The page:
Five Ways to Overcome Study Distractions as an International Student
Study distractions can be a real problem especially as an international student. But fret not - there are ways to get your productivity back.
It’s almost guaranteed that the moment you decide to sit down and concentrate on studying, a billion other things start vying for your attention. You get emails from long-lost friends, your mom is calling you on Skype, and your roommate asks you to do the dishes. Two hours go by and you haven’t even touched your study materials. Not good! Here’s how to come out a winner in the game of distractions.
Step 1: Request Privacy
Due to the time difference between your home country and your study abroad location, your family may tend to call you at inconvenient times. Maybe they like dialing in during their evening hours, which is your morning – your prime study time! This is particularly inconvenient when you have a big exam coming up, or a term paper to work on. During busy times it is best to ask your family and friends not to Skype with you for a while. You can even make arrangements to talk only on the weekends, freeing up more time for studying. Your loved ones will surely be understanding - after all, they all want you to succeed.
Step 2: Choose a Place and Develop a Routine for Studying
Most people prefer studying in a variety of places, in their rooms, in the library, in coffee shops, and even on the subway. Find out which place works best for you through trial and error. Often it’s a place with no distracting wi-fi, like a park or an empty low-tech classroom. Once you have identified your ideal location, you should go to the same ‘place’ every time you need to be productive. This way your brain will be in work mode from the get-go. When you need a break from studying, do something that involves some activity: take a quick walk around the area, or try out a few yoga poses, drink some water, then get back to work.
Step 3: Disable the Internet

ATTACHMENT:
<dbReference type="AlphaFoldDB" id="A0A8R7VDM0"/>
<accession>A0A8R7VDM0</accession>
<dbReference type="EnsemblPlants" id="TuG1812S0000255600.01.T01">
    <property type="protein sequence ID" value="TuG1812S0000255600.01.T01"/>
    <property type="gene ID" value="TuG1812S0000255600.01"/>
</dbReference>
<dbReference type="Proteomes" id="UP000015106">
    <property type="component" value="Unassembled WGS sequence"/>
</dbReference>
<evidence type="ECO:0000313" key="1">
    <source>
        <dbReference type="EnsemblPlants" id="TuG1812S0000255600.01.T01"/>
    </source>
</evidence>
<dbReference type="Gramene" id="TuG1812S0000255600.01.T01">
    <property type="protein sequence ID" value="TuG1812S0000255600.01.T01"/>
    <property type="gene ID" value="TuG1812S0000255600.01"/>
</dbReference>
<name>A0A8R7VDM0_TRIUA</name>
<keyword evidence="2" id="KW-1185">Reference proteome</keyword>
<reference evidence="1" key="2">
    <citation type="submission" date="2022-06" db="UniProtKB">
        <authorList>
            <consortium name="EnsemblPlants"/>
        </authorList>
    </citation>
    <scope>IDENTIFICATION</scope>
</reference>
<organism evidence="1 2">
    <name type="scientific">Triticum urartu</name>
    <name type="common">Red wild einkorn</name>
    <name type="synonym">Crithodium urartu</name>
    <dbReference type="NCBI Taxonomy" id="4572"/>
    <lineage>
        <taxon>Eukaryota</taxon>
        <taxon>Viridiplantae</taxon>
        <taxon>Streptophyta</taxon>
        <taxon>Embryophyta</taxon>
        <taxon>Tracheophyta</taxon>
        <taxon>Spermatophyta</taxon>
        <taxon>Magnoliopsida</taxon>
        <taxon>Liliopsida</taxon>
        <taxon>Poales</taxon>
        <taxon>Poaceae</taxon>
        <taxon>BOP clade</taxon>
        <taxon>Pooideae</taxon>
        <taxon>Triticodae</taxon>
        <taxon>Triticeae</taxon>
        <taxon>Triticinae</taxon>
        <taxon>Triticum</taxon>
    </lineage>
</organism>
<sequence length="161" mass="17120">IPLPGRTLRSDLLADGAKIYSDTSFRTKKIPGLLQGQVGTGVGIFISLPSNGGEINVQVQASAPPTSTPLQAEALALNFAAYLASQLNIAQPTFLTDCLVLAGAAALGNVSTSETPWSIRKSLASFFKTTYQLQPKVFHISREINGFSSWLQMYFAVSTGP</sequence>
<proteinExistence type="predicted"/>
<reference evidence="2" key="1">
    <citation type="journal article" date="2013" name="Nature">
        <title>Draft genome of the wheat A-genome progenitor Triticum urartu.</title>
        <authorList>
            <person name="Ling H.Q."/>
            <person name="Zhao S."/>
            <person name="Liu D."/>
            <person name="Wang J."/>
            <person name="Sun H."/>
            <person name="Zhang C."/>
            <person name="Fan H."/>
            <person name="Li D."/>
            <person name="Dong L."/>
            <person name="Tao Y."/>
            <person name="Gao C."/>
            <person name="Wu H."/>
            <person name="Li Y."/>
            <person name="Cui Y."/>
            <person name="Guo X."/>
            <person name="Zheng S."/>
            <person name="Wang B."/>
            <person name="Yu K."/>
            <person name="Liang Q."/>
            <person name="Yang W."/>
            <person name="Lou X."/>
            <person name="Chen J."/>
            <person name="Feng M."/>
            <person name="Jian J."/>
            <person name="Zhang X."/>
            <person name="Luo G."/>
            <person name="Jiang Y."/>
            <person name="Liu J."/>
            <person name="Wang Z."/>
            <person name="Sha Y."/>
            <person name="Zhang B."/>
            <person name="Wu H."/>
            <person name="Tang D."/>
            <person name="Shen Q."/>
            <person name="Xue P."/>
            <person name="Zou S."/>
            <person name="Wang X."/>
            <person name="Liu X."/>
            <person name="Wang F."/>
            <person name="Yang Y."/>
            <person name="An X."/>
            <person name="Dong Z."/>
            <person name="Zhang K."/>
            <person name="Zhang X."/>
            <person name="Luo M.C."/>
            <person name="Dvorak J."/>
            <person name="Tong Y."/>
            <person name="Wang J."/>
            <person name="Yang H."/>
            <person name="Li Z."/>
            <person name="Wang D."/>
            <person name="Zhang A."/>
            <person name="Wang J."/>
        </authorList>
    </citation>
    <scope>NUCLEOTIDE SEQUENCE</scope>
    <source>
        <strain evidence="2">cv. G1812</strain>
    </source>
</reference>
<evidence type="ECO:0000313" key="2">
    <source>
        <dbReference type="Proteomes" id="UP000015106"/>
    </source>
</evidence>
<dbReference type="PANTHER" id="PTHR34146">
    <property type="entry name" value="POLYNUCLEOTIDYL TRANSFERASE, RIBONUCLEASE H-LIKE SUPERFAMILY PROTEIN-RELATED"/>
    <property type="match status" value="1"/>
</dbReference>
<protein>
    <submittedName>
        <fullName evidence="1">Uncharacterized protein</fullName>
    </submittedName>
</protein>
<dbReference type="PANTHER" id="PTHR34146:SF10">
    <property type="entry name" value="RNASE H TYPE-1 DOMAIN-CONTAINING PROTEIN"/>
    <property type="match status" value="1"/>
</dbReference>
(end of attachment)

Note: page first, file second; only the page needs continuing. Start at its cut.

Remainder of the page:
If you are writing a term paper, you will probably need to use the Internet. But as you know, online searches often lead you down a rabbit hole – before you know it, you are watching videos of monkeys eating a fruit buffet in Thailand, or reading news from your home country. That’s not helpful. The best thing is to swiftly find the relevant websites for your studies. Once you have pulled up all necessary pages, disable your Internet altogether or use a program like Cold Turkey or SelfRestraint that blocks you from accessing time-sucking websites.
Step 4: Turn Off Your Phone
You may feel like it is important to keep your phone handy, just in case there’s an emergency. Yet, you will most likely end up using your phone to check Facebook, Instagram and Snapchat. Even if you spend a few minutes on social media, it takes a full 23 minutes to get your concentration back up again according to a 2015 study by the University of California Irvine. So you should either turn your phone off completely, or put it on silent mode and place it far away from yourself. Try your best to stay in the study zone. Only check your phone after you have reached your day’s study goal.
Step 5: Keep a Pen And Paper at Hand
When you finally hit the books, your mind has a habit of wandering all over the place and reminding you of all the things you need to do. Most are unrelated to the study task at hand, such as cleaning your room or paying the electricity bill. This is why you should have a pen and paper handy: every time you remember a task you must do, write it down. Then get back to studying. Once you are done with studying for the day, you can tackle this new to-do list. The worst thing is to start doing something else while you’re meant to be studying, like packing for your upcoming trip back home. These things can wait. Just write them down, and get to them later.
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About the Author: Mirva Lempiäinen is a US-educated freelance journalist from Finland. After calling New York City home for about a decade, she now resides on the French-Caribbean island of Guadeloupe.